Extra Crispy Korean Style Fried Rabbit Recipe

Prep:

Cook:

Serves: 5-7

Korean Fried Chicken is super crunchy, a little sweet, a little salty, and packs some heat. That same recipe works for rabbit.

Printer Friendly Recipe By author of Timber 2 Table Wild Game Recipes

Ask anyone who has spent time in the Korea or in Korean communities around the country, and they will tell you the real KFC is Korean Fried Chicken. Super crispy and coated in a sauce packed full of sweet heat, Korean style fried chicken is good stuff.

That same cooking style transfers over to rabbit as well (or squirrel, quail, pheasant, grouse, you get the picture). The crispy coating comes from dredging the rabbit in cornstarch and flour. The cornstarch fries up extra crispy and gives the coating that satisfying crunch when you bite through.

Top the sauced rabbit with the toasted sesame seeds and chopped green onions.

The sauce features Korean style chili paste known as gochujang. You can find it in most Asian markets, large groceries, or on line. The paste gets mixed with a bit of honey and other ingredients to make a sticky sweet coating that gets drizzled over the fried rabbit while it is still piping hot from the pan.

Toss the fried rabbit in the Korean style sauce.

To lend the finished dish even more of a crunchy bite, toasted sesame seeds get sprinkled over the rabbit just before serving.

 

Ingredients

2-3 rabbits
sectioned into back
front and hind leg portions

Peanut oil for frying

1 cup corn starch

1 cup flour seasoned with 2 teaspoons salt
2 teaspoons black pepper and 1 teaspoon garlic powder

 

Rub

4 cloves garlic
minced (about 2 tablespoons)

1 tablespoon minced ginger

1 teaspoon black pepper

1 teaspoon salt

 

Sauce

½ cup gochujang

½ cup honey

4 tablespoons soy sauce

2 tablespoon rice wine vinegar

1 tablespoon minced garlic (3-4 cloves)

1 teaspoon grated fresh ginger


Cooking Instructions

Rub the rabbit with the garlic and ginger. Season with salt and black pepper. Refrigerate for at least four hours or overnight.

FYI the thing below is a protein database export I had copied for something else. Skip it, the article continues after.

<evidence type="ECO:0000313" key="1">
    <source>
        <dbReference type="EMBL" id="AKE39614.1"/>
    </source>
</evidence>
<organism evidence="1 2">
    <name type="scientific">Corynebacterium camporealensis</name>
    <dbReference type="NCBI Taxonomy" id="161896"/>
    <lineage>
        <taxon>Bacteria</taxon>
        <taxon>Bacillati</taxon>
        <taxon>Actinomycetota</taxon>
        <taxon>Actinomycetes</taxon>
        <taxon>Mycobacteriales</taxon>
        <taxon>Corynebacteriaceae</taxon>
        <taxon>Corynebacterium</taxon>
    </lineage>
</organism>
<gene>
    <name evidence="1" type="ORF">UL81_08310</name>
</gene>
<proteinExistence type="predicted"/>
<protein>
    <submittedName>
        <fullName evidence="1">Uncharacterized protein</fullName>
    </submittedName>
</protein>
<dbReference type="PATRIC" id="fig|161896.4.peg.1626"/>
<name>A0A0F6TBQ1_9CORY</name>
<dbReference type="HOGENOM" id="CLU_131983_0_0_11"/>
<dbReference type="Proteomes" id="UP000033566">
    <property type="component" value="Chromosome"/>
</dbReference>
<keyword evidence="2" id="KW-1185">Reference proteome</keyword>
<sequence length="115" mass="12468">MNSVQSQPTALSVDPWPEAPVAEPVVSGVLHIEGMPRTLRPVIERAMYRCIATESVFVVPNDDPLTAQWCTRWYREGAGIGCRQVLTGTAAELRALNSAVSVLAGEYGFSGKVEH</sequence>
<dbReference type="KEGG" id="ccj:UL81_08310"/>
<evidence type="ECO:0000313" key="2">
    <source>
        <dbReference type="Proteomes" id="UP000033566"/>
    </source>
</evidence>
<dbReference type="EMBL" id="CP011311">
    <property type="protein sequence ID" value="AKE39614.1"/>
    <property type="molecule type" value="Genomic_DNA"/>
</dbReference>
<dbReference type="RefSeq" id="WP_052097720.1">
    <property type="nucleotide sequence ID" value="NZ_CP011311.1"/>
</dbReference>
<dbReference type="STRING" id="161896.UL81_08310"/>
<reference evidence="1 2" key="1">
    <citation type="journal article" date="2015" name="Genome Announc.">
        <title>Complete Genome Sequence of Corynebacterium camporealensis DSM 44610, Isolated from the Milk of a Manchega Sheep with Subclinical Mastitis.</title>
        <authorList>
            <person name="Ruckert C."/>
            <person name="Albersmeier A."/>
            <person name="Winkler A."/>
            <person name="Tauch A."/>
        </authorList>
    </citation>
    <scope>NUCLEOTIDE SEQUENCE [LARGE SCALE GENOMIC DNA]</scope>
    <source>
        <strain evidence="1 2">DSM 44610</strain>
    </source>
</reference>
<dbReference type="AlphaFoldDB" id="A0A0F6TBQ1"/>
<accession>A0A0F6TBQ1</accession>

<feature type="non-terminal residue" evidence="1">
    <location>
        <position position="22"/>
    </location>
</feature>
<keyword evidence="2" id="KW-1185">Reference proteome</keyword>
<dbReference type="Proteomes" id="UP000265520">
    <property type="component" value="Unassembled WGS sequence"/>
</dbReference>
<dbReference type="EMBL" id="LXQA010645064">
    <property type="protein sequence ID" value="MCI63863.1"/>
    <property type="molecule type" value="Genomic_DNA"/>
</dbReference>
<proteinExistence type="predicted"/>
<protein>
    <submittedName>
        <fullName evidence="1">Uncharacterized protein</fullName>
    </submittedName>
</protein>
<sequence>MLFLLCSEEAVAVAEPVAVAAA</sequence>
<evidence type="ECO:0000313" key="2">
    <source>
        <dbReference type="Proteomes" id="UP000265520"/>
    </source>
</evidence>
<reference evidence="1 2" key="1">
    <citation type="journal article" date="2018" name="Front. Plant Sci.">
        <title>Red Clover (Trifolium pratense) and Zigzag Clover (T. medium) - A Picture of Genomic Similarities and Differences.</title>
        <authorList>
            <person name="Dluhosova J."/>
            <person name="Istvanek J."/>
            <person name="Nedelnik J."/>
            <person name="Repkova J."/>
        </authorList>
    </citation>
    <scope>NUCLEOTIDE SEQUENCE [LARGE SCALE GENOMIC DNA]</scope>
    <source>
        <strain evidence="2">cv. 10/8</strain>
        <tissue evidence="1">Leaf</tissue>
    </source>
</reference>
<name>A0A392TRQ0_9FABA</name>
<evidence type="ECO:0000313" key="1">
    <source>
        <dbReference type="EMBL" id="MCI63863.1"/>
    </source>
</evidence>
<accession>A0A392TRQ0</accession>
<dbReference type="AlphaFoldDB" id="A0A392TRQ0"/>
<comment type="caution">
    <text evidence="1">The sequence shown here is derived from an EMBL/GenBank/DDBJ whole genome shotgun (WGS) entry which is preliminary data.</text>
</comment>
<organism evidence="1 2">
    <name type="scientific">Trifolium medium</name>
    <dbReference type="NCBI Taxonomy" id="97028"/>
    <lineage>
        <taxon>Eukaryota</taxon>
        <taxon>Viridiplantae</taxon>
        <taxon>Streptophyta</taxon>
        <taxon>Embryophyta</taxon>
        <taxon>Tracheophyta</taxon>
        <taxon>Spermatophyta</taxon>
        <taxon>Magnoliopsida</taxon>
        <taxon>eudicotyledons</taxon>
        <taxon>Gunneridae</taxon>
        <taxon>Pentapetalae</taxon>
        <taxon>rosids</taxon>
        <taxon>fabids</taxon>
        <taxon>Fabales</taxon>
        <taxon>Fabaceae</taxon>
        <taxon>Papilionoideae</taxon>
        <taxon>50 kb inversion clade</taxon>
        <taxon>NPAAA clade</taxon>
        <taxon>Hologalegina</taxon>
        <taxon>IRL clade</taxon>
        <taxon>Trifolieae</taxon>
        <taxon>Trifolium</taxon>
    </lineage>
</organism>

Coat the rabbit with the garlic rub then refrigerate up to overnight.

Mix the sauce ingredients and refrigerate. This can be done up to a day or two in advance if you like. Remove the sauce from the refrigerator when you begin the cooking process to allow it to come to room temperature.

Mix the seasoned flour with the corn starch. Dredge each piece of rabbit to coat well then place on wire rack to rest for five to 10 minutes to allow the coating to stick to the meat.

Toss the rabbit in the cornstarch mixture to coat.

Toast two to three tablespoons of sesame seeds in a dry pan over medium heat just until you begin to smell a nutty aroma. Be careful not to burn the seeds. Remove the seeds from the heat and reserve.

Toast the sesame seeds lightly, then set aside before frying rabbit.

Heat an inch or two of peanut oil in a heavy cast-iron pot over medium-high heat. Once the oil reaches 350 degrees, slowly add a few pieces of rabbit, being careful not to overcrowd the pan. Fry for 10 to 15 minutes or until the pieces are just cooked through. I usually start with the hind leg and back portions, then finish with the smaller front legs. As each batch finishes, move it to a warm platter and cover loosely with foil to hold in the heat.

Once all of the rabbit has finished frying, drizzle with the room temperature sauce. Top with toasted sesame seeds and garnish with chopped green onions if desired.

 

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